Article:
We have two North Poles. The most commonly known is the geographic north pole that sits at the top of the world. We also have the magnetic north pole, which is where your compass points when you are lost in the woods. But, the magnetic north pole is not static and in fact moves. (In Earth’s past, the north and the south pole have actually flipped so north is south and south is north.)
In this piece from the New York Times, we have a nice map from Jonathan Corum that shows the movement of the magnetic north pole over time. The map is a nice orthographic projection centred on the geographic north pole.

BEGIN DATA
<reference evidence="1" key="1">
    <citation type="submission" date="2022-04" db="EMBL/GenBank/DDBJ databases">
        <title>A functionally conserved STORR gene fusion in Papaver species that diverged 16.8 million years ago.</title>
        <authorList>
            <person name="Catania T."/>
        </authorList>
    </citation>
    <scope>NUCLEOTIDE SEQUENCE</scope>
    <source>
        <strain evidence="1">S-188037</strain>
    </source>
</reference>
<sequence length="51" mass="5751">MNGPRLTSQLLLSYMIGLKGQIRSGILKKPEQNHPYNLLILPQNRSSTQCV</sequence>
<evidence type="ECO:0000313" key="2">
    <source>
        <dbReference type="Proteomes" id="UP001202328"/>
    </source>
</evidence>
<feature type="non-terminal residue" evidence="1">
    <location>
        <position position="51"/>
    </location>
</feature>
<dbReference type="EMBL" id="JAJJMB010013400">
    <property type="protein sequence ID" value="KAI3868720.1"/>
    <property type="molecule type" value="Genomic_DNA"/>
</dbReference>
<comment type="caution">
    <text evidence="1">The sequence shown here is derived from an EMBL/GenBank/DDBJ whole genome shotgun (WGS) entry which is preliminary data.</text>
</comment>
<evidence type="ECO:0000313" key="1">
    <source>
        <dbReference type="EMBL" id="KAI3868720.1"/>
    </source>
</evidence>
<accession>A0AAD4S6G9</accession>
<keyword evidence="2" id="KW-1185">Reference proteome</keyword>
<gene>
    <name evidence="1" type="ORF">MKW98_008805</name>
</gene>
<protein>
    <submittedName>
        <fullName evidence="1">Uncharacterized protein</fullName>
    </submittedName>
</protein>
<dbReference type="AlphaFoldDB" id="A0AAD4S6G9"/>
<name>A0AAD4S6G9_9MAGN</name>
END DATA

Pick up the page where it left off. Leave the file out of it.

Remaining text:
Of course the centre of the displayed map is not the north pole, as the designer cropped it to show the movement from Canada towards Siberia. What I really like is that the line is actually a series of dots. Of course we do not know if each dot is an actual measurement or an interpolation of the determined magnetic north pole, and that should be made clearer. But, I like to think that each dot is a point in the movement of the pole.
Credit for the piece goes to Jonathan Corum.